Book Blog -- OUT OF SHADOWS by Jason Wallace

Katherine Longshore 4 Tuesday, September 06, 2011

You know you're getting old when a book set in a decade you remember is classified as historical. But OUT OF SHADOWS by Jason Wallace feels so timely and so immediate, that you forget it’s historical.

It's the story of Robert Jacklin, a young English boy whose father gets a job in the embassy of the newly-formed Zimbabwe. The country has just been through a civil war, blacks against whites, tribe against tribe. Robert Mugabe has taken power, and holds it tightly, insisting on equality while upholding polarity.

The book is set primarily in an elite boys’ boarding school, one that used to be all white, but has suddenly become integrated. Jacklin finds himself ostracized because he is English and allies himself with the only black boy in his year. But he quickly learns the language and culture of the other boys around him, putting on the persona like a cloak that hides his true self. But cannot hide him from the repercussions his choices will unleash.

I wanted to read this book for three reasons. The first was that it was set in Zimbabwe, a country in which I spent six months in the 90s. The second is that I absolutely love to read books set in boarding schools. (Sometimes I remind myself of Miles Halter in John Green’s LOOKING FOR ALASKA, because the idea of boarding school is so enticing, and yet so frightening.) And the third is that it was blurbed by Markus Zusak. (Yes, sometimes I do buy for blurbs.)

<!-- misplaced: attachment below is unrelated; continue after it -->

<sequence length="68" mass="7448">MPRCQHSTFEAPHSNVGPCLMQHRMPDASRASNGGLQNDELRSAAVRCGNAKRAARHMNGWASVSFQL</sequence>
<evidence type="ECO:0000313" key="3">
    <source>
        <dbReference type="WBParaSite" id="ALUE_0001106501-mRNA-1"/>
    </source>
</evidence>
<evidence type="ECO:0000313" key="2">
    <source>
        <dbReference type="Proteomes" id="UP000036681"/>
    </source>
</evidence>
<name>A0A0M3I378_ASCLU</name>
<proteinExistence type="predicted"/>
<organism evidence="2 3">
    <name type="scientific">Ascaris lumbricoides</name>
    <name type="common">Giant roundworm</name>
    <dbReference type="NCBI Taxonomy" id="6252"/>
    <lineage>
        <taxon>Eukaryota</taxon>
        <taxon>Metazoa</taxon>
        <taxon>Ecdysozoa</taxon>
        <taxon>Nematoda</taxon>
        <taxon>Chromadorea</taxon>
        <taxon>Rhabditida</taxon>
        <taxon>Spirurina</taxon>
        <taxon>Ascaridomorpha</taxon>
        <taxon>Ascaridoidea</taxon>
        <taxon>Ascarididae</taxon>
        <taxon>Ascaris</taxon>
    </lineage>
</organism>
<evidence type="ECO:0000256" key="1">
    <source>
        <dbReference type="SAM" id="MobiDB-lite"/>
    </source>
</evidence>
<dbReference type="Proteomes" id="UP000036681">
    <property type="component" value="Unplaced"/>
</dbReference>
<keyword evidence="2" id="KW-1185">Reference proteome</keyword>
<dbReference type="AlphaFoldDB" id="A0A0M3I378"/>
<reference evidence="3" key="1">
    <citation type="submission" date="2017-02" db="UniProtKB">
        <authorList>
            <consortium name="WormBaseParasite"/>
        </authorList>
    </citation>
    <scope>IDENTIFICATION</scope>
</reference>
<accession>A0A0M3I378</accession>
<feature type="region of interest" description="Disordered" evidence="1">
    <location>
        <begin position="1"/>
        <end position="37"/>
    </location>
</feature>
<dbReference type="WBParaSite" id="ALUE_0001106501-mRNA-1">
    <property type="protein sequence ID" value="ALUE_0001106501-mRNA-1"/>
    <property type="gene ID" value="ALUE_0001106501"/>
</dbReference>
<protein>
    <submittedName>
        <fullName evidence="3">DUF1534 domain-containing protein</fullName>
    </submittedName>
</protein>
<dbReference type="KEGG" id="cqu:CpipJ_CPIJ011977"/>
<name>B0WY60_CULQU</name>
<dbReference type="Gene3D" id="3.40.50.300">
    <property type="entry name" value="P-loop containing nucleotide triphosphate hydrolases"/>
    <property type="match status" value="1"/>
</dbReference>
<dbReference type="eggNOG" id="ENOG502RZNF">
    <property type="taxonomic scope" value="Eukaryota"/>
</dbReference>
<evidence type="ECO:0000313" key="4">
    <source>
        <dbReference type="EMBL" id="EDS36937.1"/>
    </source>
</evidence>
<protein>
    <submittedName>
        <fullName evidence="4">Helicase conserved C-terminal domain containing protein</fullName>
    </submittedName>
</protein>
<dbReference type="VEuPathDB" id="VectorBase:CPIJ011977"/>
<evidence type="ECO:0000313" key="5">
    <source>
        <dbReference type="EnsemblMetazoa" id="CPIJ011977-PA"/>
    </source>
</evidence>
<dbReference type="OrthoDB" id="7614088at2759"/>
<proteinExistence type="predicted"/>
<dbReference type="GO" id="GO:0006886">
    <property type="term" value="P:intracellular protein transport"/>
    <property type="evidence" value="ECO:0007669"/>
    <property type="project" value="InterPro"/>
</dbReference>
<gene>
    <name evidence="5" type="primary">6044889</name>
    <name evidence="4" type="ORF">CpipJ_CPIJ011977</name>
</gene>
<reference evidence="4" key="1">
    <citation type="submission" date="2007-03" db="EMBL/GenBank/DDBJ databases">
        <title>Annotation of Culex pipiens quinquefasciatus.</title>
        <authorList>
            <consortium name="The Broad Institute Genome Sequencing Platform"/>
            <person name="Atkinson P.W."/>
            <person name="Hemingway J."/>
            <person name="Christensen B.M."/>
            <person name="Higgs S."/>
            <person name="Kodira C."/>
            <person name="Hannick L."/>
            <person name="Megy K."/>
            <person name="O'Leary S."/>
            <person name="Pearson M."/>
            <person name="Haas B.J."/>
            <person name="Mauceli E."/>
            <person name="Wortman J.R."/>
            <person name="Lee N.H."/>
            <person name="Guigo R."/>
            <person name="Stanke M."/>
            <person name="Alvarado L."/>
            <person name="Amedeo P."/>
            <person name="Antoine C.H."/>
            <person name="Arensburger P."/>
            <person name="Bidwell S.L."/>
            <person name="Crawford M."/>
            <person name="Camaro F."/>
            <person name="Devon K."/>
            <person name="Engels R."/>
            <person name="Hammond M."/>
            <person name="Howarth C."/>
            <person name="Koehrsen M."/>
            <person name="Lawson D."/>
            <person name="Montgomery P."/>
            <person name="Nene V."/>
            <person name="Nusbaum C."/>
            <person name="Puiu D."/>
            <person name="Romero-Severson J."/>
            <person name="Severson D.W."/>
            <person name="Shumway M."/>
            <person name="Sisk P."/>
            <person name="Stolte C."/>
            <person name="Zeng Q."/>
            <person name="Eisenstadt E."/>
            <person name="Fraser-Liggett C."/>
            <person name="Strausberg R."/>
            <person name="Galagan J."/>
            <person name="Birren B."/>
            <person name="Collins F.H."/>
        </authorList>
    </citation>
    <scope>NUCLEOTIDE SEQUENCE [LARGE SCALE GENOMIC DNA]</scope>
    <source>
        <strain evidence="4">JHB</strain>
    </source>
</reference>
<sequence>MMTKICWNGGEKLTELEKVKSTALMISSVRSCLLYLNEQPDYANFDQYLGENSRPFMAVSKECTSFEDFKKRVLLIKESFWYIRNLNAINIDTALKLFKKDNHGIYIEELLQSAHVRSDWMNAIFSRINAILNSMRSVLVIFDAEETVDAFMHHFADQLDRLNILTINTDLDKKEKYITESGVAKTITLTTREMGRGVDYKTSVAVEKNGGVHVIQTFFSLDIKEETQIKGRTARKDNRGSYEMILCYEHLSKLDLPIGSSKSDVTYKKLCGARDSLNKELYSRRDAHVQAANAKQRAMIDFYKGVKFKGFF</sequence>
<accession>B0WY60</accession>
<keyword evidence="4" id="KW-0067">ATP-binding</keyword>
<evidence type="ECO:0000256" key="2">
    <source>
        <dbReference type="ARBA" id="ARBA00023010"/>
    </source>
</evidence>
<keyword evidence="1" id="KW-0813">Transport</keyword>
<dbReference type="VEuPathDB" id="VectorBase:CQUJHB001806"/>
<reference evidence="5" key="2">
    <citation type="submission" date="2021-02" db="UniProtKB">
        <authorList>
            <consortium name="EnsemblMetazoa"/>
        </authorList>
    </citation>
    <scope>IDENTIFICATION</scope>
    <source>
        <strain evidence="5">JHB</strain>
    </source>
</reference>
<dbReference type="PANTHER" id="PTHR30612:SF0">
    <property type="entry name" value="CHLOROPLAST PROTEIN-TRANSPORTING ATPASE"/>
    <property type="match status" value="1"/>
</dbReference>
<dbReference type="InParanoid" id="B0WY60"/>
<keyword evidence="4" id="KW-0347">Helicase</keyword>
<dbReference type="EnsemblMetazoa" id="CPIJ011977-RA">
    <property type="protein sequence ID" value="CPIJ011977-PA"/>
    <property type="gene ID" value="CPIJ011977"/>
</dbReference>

This book lived up to and fulfilled all of my reasons. Wallace’s descriptions of Zimbabwe are spare and evocative, and I could picture all of it from the heat on the dusty vlei to the odor of the bottle shop to the way the words sounded in the mouths of the characters.

And his boarding school didn't disappoint. Like a cross between the violence of THE LORDS OF DISCIPLINE and the awkward integration of LOOKING FOR ALASKA with echoes of A SEPARATE PEACE.

But best of all, the book gives a very human slant to such a distant history. The distance is not necessarily in time, but in place. Not many readers know anything at all about what has happened in Zimbabwe, or what is happening now. And this book provides an excellent illustration.


I'm one of those that doesn't know much about what happened in Zimbabwe. As a history buff I've got to get this one!

Thanks, Heather! Please tell me what you think!

Once I get through all those books I took from you today, I might give this one a shot. Speaking of boarding school books, have you read Prep by Curtis Sittenfeld? That was another one that made me cry....

I don't remember crying reading Prep, but I did read it. And Frankie Landau-Banks. And The Secret History. And Old School. And...

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